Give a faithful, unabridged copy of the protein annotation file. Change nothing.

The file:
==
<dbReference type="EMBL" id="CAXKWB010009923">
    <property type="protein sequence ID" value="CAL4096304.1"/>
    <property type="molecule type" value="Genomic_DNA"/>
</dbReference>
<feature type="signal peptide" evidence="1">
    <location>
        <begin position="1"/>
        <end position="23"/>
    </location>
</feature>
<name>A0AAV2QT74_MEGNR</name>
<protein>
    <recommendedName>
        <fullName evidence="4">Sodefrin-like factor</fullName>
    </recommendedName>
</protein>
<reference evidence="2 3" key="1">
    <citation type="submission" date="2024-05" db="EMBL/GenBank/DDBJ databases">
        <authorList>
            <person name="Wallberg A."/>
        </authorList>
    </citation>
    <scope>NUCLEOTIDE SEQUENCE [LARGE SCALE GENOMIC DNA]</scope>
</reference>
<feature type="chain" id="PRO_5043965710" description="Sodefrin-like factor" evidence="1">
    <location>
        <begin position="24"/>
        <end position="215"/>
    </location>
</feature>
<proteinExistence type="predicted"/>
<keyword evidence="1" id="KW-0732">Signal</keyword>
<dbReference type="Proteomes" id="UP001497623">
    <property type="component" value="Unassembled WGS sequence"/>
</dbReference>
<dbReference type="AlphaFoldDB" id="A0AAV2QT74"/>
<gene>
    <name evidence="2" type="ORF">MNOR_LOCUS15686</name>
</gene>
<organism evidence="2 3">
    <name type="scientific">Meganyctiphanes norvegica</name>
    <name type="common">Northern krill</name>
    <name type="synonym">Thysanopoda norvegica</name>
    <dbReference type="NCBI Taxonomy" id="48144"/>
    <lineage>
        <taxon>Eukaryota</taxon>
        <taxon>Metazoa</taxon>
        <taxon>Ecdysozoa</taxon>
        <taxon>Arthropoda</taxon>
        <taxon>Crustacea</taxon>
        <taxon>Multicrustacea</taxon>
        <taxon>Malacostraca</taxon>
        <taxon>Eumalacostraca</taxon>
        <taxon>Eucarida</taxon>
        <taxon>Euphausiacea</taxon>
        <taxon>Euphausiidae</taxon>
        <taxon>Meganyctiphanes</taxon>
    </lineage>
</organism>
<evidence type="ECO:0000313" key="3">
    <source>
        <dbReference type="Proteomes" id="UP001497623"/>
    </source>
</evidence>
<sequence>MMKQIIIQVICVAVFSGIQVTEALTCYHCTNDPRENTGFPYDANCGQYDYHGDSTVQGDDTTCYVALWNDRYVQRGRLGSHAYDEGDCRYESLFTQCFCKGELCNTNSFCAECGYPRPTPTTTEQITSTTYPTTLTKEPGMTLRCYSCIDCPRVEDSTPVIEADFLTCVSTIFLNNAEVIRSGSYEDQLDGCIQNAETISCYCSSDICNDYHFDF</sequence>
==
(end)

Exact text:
<dbReference type="EMBL" id="CAXKWB010009923">
    <property type="protein sequence ID" value="CAL4096304.1"/>
    <property type="molecule type" value="Genomic_DNA"/>
</dbReference>
<feature type="signal peptide" evidence="1">
    <location>
        <begin position="1"/>
        <end position="23"/>
    </location>
</feature>
<name>A0AAV2QT74_MEGNR</name>
<protein>
    <recommendedName>
        <fullName evidence="4">Sodefrin-like factor</fullName>
    </recommendedName>
</protein>
<reference evidence="2 3" key="1">
    <citation type="submission" date="2024-05" db="EMBL/GenBank/DDBJ databases">
        <authorList>
            <person name="Wallberg A."/>
        </authorList>
    </citation>
    <scope>NUCLEOTIDE SEQUENCE [LARGE SCALE GENOMIC DNA]</scope>
</reference>
<feature type="chain" id="PRO_5043965710" description="Sodefrin-like factor" evidence="1">
    <location>
        <begin position="24"/>
        <end position="215"/>
    </location>
</feature>
<proteinExistence type="predicted"/>
<keyword evidence="1" id="KW-0732">Signal</keyword>
<dbReference type="Proteomes" id="UP001497623">
    <property type="component" value="Unassembled WGS sequence"/>
</dbReference>
<dbReference type="AlphaFoldDB" id="A0AAV2QT74"/>
<gene>
    <name evidence="2" type="ORF">MNOR_LOCUS15686</name>
</gene>
<organism evidence="2 3">
    <name type="scientific">Meganyctiphanes norvegica</name>
    <name type="common">Northern krill</name>
    <name type="synonym">Thysanopoda norvegica</name>
    <dbReference type="NCBI Taxonomy" id="48144"/>
    <lineage>
        <taxon>Eukaryota</taxon>
        <taxon>Metazoa</taxon>
        <taxon>Ecdysozoa</taxon>
        <taxon>Arthropoda</taxon>
        <taxon>Crustacea</taxon>
        <taxon>Multicrustacea</taxon>
        <taxon>Malacostraca</taxon>
        <taxon>Eumalacostraca</taxon>
        <taxon>Eucarida</taxon>
        <taxon>Euphausiacea</taxon>
        <taxon>Euphausiidae</taxon>
        <taxon>Meganyctiphanes</taxon>
    </lineage>
</organism>
<evidence type="ECO:0000313" key="3">
    <source>
        <dbReference type="Proteomes" id="UP001497623"/>
    </source>
</evidence>
<sequence>MMKQIIIQVICVAVFSGIQVTEALTCYHCTNDPRENTGFPYDANCGQYDYHGDSTVQGDDTTCYVALWNDRYVQRGRLGSHAYDEGDCRYESLFTQCFCKGELCNTNSFCAECGYPRPTPTTTEQITSTTYPTTLTKEPGMTLRCYSCIDCPRVEDSTPVIEADFLTCVSTIFLNNAEVIRSGSYEDQLDGCIQNAETISCYCSSDICNDYHFDF</sequence>